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Corona virus disease


Severe acute respiratory syndrome corona virus-2


Computerized tomography


Ground glass opacification


Lung ultrasound


Acute respiratory distress syndrome


Chronic obstructive pulmonary disease


Emergency department


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The author of the article is responsible for concept and writing. Both authors read and approved the final manuscript.

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Correspondence to Giovanni Volpicelli.

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Ethics approval is not applicable to this article. We receive the signed consent from any conscious patient cared in our institution to collect and publish anonymous data on point-of-care ultrasound that is performed to diagnose their condition.

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Supplementary information

Additional file 1: Video S1.

Lung ultrasound scan from a patient with confirmed COVID-19. The video clip was recorded on the right anterior chest. The clip shows the “light beam” sign with on–off effect.

Additional file 2: Video S2.

Lung ultrasound scan from a patient with confirmed COVID-19. The video clip was recorded on the left lateral chest. The clip shows the “light beam” sign with on–off effect.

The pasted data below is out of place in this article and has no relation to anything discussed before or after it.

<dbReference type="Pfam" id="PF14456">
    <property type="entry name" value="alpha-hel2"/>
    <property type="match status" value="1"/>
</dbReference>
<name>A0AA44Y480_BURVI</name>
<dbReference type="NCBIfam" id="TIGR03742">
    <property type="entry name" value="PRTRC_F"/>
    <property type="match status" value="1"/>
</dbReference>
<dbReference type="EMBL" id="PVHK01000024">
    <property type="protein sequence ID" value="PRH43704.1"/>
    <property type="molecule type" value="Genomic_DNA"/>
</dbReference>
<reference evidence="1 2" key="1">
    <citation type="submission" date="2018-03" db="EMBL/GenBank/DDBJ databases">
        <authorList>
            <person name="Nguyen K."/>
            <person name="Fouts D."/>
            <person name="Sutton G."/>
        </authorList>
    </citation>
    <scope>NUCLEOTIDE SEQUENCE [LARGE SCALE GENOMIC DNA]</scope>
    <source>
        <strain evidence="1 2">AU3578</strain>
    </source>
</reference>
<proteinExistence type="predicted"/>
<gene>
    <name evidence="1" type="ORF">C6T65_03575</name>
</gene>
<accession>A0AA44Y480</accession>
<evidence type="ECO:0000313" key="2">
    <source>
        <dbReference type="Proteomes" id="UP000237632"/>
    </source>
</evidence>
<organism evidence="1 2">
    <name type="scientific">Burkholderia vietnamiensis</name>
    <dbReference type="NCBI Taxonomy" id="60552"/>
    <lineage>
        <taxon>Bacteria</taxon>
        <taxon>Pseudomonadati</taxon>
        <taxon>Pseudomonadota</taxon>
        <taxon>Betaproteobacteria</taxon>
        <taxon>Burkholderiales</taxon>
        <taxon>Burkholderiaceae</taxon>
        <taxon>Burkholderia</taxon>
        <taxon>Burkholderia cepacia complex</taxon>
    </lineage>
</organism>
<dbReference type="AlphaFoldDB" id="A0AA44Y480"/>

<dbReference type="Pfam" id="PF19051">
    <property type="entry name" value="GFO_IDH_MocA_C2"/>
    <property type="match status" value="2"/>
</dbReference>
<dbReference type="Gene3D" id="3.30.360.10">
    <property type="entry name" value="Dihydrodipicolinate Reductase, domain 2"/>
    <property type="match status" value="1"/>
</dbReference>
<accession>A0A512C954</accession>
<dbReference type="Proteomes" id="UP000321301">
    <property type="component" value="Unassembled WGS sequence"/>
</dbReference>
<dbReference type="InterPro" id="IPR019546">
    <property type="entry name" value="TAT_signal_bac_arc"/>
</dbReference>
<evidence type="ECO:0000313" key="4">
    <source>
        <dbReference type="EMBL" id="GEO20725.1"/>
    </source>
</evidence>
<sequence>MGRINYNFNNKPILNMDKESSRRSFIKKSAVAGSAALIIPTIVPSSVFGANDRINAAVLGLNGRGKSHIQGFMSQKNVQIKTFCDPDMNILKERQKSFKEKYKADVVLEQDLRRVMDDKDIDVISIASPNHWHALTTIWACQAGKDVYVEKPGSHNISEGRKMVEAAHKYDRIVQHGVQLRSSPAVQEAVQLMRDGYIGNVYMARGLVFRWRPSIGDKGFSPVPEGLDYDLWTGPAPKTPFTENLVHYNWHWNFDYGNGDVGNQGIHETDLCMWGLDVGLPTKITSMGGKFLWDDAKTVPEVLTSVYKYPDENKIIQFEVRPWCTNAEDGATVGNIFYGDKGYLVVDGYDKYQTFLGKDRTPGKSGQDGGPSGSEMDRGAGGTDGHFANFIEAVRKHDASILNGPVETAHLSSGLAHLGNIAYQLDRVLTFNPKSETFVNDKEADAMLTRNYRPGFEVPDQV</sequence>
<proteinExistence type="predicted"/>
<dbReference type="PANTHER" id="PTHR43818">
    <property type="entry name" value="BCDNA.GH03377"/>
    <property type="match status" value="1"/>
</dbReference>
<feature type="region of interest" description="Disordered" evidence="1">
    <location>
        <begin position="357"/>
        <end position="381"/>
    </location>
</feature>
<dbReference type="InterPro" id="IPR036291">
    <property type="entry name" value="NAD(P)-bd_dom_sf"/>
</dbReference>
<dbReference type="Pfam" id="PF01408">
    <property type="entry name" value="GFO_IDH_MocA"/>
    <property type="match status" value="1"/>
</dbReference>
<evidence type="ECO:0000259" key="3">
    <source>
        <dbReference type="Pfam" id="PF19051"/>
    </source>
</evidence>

Additional file 3: Video S3

. Lung ultrasound scan from a patient with confirmed COVID-19. The video clip was recorded on the right superior lateral chest. The “light beam” sign is clearly shown, alternating with multiple separated B-lines and A-lines.

Additional file 4: Video S4.

Lung ultrasound scan from a patient with confirmed COVID-19. The video clip was recorded in the left superior lateral chest. The “light beam” sign is clearly shown, alternating with multiple separated B-lines and A-lines.

Additional file 5: Video S5.

Lung ultrasound scan from a patient with confirmed COVID-19. The scan was performed in the left anterior chest. Two areas with “light beam” sign are clearly visible. On the left side the artifact is also combined with an irregular pleural line. When the “light beam” arises from a regular pleural line, as on the right side of the scan, the sign is more specific of the early phase of COVID-19 pneumonia.

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Volpicelli, G., Gargani, L. Sonographic signs and patterns of COVID-19 pneumonia. Ultrasound J 12, 22 (2020).